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    1,176
    My opinion is that the chase section should have been insulated since it receives no air circulation. Is it possible that the chase is open to the attic area? Simply throwing insulation over the penetration isn't sufficient. It should have been foam filled or drywall and silicone then covered with insulation at the attic penetration.

    65%RH is too high in that mechanical room. As Teddy Bear stated you should be at 50% or close to it.

    Is there any return in or near the mechanical room? If there isn't one in the room is there any way for the air in that room to reach the closest return?
    "I am for doing good to the poor, but I differ in opinion of the means. I think the best way of doing good to the poor, is not making them easy in poverty, but leading or driving them out of it."
    Benjamin Franklin, 1766

  3. #16
    hmm I would have to climb up into the attic and dig through r-50 to look, but "supposedly" the attic chase is sealed from the attic I believe by one of those 1 inch think pink r-10 styrofoam sheets or whatever it is, with r-50 blown insulation on top of it.

    The mechanical room does have a register that reaches into the next room, where ambiant air from the next room can freely enter. So the air flow is not sealed tight in there or anything.

    I know the contractors did some work up there when they came back to the job site, so I am not entirely sure how it is sealed now. Definately is not foam filled.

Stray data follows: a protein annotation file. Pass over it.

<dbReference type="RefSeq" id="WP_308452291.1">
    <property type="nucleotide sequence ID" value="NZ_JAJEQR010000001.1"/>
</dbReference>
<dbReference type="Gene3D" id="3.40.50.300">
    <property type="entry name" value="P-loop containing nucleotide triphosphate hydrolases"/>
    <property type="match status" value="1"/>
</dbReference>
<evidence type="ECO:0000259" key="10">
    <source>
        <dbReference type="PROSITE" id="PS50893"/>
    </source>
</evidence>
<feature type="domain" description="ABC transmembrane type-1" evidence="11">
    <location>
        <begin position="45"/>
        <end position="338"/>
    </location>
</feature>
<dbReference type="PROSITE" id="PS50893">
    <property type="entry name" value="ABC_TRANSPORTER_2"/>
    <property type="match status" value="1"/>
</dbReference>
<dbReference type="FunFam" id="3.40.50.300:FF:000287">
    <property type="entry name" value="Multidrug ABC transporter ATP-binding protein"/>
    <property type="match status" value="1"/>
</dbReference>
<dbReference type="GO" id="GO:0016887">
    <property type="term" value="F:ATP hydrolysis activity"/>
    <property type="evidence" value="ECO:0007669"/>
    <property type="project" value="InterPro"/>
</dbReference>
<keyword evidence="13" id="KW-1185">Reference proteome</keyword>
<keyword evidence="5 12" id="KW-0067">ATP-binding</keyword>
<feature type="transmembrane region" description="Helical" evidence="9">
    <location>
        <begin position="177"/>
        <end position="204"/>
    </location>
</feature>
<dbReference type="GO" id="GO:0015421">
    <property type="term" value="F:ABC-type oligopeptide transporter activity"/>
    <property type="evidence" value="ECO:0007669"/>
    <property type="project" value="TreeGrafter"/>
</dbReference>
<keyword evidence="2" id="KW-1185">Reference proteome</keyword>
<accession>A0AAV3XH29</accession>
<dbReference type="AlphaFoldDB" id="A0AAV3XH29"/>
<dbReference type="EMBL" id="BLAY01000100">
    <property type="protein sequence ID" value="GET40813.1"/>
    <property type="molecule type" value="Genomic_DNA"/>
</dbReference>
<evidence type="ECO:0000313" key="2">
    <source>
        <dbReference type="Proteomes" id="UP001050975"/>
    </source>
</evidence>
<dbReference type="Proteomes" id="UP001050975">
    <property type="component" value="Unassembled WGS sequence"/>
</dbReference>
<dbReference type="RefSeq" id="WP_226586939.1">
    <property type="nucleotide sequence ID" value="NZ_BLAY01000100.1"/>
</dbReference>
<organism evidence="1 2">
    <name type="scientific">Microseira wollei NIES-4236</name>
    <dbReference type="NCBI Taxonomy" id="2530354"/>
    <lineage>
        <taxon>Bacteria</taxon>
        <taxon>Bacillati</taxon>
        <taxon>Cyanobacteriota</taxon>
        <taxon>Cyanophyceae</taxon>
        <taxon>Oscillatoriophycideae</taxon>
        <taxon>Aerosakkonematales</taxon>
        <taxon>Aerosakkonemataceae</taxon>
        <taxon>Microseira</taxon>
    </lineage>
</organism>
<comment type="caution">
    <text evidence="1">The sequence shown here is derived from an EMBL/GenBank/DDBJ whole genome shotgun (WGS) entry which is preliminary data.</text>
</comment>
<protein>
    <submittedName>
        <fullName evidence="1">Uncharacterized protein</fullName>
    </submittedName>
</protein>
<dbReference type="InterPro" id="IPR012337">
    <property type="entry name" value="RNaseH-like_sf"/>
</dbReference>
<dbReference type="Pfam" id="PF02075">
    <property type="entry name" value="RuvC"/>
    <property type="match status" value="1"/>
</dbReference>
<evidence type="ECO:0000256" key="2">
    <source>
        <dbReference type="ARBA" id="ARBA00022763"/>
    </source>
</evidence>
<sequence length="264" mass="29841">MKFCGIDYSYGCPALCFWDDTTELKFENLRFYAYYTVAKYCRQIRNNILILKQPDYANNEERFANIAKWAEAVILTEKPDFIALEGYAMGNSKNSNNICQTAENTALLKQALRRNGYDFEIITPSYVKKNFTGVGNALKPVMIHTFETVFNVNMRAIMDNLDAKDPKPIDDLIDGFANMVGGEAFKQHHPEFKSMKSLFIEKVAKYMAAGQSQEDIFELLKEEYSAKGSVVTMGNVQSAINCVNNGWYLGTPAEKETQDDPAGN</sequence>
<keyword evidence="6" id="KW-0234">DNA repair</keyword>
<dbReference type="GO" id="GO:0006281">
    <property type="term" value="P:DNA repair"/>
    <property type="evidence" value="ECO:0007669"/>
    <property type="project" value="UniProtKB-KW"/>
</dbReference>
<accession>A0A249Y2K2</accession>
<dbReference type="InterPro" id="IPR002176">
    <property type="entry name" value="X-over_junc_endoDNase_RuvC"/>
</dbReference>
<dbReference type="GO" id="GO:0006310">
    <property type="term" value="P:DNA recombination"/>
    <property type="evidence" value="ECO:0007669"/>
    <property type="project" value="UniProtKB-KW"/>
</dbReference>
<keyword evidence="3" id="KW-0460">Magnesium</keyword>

I wonder if there would be a process where we could foam fill the entire chase, if that would take care of the problem. Or maybe the insulation folks wouldn't have a way to foam fill the chase entirely since the chase is two stories tall.

    I'll get the dehumidifier started again in the mechanical room tonight. Thanks RH 50 it is in there. Unfortunately the weather is suppose to cool off now over the next several days over the next 5 days, so there won't be any condensation problems to report now until the temp gets above 90 degrees outside again.

    I believe the attic is the chase entering the attic is properly sealed. But without air flow in the chase and no duct insulation, I think it is just making it drip.... I suppose this could setup for mold problems and rusting out of the ducts over the long term.

    Maybe spray foam would be an option? The only other option is to tear out the walls of the flu chase and the entire trunk and start over maybe?

    I thought about having someone add vent registers (like on the return air) mounted into the wall so that ambiant air from the main floors could reach the flu chase. I don't know if that would solve the problem though